To maximally conserve battery power and available memory, apparatus 10 is normally maintained in a waiting state, with only ultra-low level battery power being applied to watch timer 42, to serial port 18, to a power manager 48, and to RAM 14. Power distribution to separate circuits on the apparatus is controlled by power manager 48. Certain specified events can power some or all of the remaining circuitry of apparatus 10. The specified events include serial signals applied to serial port 18, activation of the user ON switch 50, or signals from watcher timer 42.
Apparatus 10 may be powered on manually, by the user, or automatically using watch timer 42. If apparatus 10 is powered on by user ON switch 50, power manager 48 applies power to CPU 12, which then signals power manager 48 to apply power to the analog circuitry. CPU 12 can then read the date and time of day from the watch timer 42 and record this data in RAM 14.
Automatic data collection of the timing operates as follows. At certain times, predetermined by the configuration module of the setup program, timer 42 sends a pulse to power manager 48, indicating the need for system operation. Power manager 48 then applies power to CPU 12, which then signals power manager 48 to apply power to the analog circuitry. Data can then be taken within 1 millisecond after signalling by timer 42. After a predetermined period of data collection, timer 42 signals power manager 48 to turn off power to all circuits. Then, apparatus 10 is returned to its waiting state, with only lithium power from battery 46 applied to timer 42, power manager 48 and RAM 14.
Automatic operation allows the user to record during certain times of day that may be of special interest, thus conserving battery and memory. Additionally, if incoming data are determined to be inappropriate or in error due to faulty inputs, circuits are shutdown, and beeper 38 is activated to send a beeper signal. Timer 42 provides accurate time and date stamps on all data.
Conditions of weak battery are signalled to the subject via beeper 38. The operation is as follows. When the voltage of the normally used battery 52 which is applied to CPU 12 through a DC-DC converter 54, drops below 4.5 volts, a pin from CPU 12 drops from logic high to logic low, and this signals timer 42 to emit a signal to the subject. At the same time, orderly shutdown of CPU 12 (Power Down Reset) begins. When a new battery 52 is inserted, operation will continue as previously once a reset switch 56 is actuated.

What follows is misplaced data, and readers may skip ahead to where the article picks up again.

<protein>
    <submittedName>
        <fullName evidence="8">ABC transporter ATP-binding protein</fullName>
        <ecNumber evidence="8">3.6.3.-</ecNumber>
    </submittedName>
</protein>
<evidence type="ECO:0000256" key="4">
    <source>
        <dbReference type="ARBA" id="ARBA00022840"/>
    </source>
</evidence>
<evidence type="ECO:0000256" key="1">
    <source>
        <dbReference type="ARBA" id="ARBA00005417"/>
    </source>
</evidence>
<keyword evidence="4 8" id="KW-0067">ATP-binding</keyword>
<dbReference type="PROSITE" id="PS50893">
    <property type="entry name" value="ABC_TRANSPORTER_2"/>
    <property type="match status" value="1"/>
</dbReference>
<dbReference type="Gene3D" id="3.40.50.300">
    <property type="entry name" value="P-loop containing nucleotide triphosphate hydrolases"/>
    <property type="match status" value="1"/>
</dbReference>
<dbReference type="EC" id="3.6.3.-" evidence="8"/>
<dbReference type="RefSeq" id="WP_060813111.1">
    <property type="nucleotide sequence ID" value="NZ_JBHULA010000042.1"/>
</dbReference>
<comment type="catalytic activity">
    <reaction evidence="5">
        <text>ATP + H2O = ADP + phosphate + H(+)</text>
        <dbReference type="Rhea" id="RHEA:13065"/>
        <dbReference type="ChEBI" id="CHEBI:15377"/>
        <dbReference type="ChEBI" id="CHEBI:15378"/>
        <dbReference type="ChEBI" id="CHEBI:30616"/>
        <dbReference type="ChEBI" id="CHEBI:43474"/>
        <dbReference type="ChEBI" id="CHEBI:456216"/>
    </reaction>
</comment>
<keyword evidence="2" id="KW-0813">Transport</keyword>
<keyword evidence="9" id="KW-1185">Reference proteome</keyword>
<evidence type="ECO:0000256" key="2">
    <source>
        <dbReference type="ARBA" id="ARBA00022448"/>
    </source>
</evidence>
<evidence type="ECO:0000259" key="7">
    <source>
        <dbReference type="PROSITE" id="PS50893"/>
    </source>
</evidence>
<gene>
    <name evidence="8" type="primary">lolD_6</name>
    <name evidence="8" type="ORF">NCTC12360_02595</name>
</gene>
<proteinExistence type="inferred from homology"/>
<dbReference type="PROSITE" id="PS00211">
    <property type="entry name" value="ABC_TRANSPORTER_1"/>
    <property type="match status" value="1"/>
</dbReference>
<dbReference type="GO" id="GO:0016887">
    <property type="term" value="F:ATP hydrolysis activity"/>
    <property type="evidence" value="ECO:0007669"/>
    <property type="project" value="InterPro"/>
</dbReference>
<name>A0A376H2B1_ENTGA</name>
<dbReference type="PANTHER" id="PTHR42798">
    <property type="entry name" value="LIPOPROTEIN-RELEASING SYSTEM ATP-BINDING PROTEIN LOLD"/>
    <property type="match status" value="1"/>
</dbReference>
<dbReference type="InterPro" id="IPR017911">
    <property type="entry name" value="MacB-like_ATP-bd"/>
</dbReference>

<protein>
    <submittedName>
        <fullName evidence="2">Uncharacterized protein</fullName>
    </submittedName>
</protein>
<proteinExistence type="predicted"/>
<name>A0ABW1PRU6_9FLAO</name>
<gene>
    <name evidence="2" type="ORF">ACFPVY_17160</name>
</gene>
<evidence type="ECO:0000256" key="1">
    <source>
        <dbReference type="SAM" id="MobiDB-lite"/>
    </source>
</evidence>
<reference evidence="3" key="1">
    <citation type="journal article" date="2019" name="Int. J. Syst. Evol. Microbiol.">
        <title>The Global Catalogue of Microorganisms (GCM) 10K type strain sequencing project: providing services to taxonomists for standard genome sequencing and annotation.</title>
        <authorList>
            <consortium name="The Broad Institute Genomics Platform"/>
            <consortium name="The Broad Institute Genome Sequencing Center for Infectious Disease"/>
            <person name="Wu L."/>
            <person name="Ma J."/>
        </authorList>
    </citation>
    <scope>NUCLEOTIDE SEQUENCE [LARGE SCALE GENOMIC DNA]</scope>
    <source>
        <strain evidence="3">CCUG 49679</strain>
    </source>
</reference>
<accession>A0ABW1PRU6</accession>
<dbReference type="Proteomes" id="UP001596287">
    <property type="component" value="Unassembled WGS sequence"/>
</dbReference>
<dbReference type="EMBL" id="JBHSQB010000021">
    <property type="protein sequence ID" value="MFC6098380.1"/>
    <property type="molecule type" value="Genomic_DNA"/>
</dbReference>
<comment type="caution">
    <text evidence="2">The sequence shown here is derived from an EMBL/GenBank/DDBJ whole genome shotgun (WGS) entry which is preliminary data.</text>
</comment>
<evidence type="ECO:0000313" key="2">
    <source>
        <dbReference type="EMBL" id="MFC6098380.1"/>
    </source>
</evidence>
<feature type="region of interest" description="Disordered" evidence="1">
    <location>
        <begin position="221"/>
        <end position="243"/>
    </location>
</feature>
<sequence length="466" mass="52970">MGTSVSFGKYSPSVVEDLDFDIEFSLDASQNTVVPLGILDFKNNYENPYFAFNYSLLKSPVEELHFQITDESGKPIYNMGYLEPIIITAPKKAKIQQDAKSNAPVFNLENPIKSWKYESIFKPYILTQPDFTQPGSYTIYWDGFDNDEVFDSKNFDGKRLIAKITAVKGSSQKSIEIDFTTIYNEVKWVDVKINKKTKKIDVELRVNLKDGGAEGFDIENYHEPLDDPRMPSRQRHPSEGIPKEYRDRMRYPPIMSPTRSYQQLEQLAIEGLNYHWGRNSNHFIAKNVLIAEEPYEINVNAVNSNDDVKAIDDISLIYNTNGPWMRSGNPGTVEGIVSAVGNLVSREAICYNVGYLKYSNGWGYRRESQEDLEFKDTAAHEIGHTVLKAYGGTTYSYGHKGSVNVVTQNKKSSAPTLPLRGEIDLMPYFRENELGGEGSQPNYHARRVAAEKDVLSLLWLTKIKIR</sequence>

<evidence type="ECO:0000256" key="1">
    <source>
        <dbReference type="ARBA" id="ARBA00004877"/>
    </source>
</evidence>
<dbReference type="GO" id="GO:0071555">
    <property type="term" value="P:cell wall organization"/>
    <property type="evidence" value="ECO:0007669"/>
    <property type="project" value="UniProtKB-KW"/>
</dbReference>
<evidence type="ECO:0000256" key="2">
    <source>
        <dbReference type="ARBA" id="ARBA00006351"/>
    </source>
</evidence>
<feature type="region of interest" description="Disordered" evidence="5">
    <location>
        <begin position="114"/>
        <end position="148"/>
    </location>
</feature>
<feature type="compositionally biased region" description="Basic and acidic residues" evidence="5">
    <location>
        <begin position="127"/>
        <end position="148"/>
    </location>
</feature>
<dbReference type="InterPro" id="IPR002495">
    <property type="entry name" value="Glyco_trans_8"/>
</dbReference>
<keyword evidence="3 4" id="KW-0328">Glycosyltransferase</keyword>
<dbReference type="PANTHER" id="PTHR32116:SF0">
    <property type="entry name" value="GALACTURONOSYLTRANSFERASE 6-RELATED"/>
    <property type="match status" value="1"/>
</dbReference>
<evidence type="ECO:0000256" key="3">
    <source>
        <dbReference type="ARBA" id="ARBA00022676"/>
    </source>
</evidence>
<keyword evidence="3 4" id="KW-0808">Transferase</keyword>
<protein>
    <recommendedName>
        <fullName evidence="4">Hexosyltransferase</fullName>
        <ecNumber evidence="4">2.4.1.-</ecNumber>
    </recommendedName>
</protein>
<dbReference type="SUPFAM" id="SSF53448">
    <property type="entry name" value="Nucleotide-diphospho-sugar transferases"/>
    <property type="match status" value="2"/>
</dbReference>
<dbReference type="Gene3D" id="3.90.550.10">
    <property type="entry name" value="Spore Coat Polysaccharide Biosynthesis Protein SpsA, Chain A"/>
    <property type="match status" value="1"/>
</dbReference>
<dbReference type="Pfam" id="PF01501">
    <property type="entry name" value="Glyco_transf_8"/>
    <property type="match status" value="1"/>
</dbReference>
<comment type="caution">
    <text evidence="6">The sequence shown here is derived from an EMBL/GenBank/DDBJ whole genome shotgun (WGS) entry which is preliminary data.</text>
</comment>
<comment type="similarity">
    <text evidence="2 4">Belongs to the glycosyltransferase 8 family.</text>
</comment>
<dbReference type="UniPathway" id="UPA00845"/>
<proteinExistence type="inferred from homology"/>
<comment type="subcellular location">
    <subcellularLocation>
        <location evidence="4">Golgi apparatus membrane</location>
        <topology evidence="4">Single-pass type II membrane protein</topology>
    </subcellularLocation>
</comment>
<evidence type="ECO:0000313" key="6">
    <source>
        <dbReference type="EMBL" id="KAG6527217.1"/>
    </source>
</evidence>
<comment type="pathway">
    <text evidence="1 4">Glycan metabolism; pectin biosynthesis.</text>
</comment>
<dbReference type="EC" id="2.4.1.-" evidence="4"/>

Referring to FIGS. 5 and 6, there is shown a flow chart of CPU operation.
BEGIN: Apparatus 10 is turned on or reset to start at the beginning of the program. If communication with a host computer is desired, the apparatus 10 will have been connected to the computer via a serial cable plugged into port 16 prior to this. In this case, the program on the host computer is started just after the apparatus 10 is turned on or reset.
CONTACT HOST: The program attempts to read a predetermined code entering the serial port 18. If the host computer is connected, and the computer program is running, the host computer will transmit this predetermined code out its serial port so that it will be available for the serial port 18 of apparatus 10 to read via the CPU 12. The program attempts to read this code repeatedly for a fixed period of time. If this code is read successfully, "contact host" is true. If the code is not read, "contact host" is false. If the host is contacted, additional codes may be transferred between the apparatus 10 and the host computer to verify communication.
DATA STORED: The program checks an area of memory, RAM 14, that indicates whether or not data has been stored in memory 14. This returns a true or false result, which is relayed to the host computer.
UPLOAD DATA: The program on the host computer enters "Download" mode and forces the program in the CPU 12 of the apparatus 10 to enter "Upload" mode. The program then reads the configuration data, previously stored in RAM 14, to determine what type of data is present. This information is sent to the host computer. The program then reads from RAM 14 the amount of data present and sends this information to the host computer. The actual data is then sent from RAM 14 via the CPU 12 to the host computer. The host computer prompts the user for information on how to identify and store the data and then stores it on a disk or other permanent storage medium. At this stage, the data may be rechecked against that present in RAM 14 of the apparatus 10 to be sure there were no errors in the transfer process.
CLEAR DATA MEMORY: The data memory area of RAM 14 on the apparatus 10 is reset to all zeros so that no data remains. Memory containing information on the amount of data present is also cleared to zero.
CONFIGURE FOR NEXT USE: The program on the host computer prompts the user to indicate which available data collection mode is desired for the next use of the apparatus 10. The user enters this information and it is sent via the serial port 18 to the CPU 12 which in turn stores this information in RAM 14. Additional information for identifying the user/patient, the data, etc. may also be entered at this time, sent to the CPU 12 and saved in RAM 14.
DISCONNECT FROM HOST: The programs on both the host computer and the apparatus 10 come to their respective end points and stop processing. The cable connected to the serial port of the host computer is unplugged from port 16 and may, if desired, be unplugged from the host computer as well.
SELECT PRESET MODE: The program in the CPU 12 of the apparatus 10 reads the configuration information from memory (RAM 14). According to this information a subroutine that is part of the program is selected and variable parameters may be set.